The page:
So if regex filters are as important to you in Logstash as they are to me, you're going to be spending a lot of time working with them. My philosophy regarding the ES stack is that Logstash is on the front-lines of the battle, and can significantly ease Elasticsearch's work as well as the end-user's, so spending a proportionally large amount of time in Logstash versus ES itself or Kibana in my estimation is time well-spent.

Don't beat your head against a wall testing your grok regex's with live (or even test) logs in Logstash. I don't have any affiliation with the following site, but grok constructor  really has been helpful to me. It's probably like a lot of similar sites, where multiple logs can be loaded for multiple parse tests on a single regex, and allow you to specify your list of grok patterns so you can actually test what you will use. Once I successfully testbuild a regex here, I literally copy-n-paste it into my Logstash configuration.

Break up your logging devices by port and type

You can easily and permanently limit any 'damage' done by regexs for some devices that end up catching logs from others by categorizing logging devices by which destination port they report to the Logstash server on. Syslog is 514 and Logstash seems to like 5000, so in my implementations I start with 5001 for Juniper, 5002 for Fortinet, and 5003 for Windows, and on.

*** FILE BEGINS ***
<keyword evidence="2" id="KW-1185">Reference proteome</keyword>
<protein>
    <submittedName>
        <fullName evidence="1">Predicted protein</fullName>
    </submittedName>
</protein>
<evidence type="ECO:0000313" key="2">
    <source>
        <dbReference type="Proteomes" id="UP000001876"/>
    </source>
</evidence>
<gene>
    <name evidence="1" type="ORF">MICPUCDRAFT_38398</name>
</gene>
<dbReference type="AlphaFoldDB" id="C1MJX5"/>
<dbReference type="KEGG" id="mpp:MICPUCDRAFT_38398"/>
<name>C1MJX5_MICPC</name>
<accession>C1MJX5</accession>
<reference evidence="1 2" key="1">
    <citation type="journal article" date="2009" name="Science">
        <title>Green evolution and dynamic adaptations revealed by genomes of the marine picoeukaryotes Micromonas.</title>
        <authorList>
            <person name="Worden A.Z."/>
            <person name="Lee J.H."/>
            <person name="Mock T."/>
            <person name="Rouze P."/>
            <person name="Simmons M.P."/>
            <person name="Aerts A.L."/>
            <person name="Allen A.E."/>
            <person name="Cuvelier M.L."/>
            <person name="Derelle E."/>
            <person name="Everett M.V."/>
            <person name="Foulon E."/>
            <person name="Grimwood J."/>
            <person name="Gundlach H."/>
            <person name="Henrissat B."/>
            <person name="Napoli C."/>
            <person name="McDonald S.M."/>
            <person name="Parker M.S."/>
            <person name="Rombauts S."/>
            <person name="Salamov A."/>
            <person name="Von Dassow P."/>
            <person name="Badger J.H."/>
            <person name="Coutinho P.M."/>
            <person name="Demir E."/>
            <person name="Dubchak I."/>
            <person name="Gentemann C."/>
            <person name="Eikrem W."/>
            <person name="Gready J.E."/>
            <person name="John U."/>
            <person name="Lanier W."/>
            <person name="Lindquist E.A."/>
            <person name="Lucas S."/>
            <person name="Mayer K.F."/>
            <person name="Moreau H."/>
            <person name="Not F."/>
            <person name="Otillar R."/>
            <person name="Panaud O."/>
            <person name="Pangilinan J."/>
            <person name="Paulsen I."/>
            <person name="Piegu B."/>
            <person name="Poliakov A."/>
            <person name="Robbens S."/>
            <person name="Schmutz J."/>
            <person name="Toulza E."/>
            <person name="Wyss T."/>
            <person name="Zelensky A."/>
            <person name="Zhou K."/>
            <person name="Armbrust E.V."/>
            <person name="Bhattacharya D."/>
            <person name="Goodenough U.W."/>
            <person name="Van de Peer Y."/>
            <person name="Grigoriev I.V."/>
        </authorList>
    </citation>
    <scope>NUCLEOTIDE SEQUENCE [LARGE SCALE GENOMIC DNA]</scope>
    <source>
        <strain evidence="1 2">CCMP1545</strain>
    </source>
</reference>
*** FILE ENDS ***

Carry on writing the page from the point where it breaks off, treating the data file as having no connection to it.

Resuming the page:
This also helps with _grokparsefailure identification in Kibana because now you can easily filter by type and be sure you're only looking at what you really want.

The port/type backstory

I stumbled into this practice on accident, grappling with what is likely Logstash's dirty little secret- that being problems with non-standard reporting devices. If you've scratched your head over a perfectly-constructed grok filter that works but still produces a _grokparsefailure tag, this is for you. It turns out that Logstash uses grok filtering internally on logs of type 'syslog', separately from anything you configure. For devices that don't "play nice" with their syslog reporting (read: Fortinet, Juniper, and more) Logstash will make it's displeasure known by attaching the _grokparsefailure tag to what it ships to ES.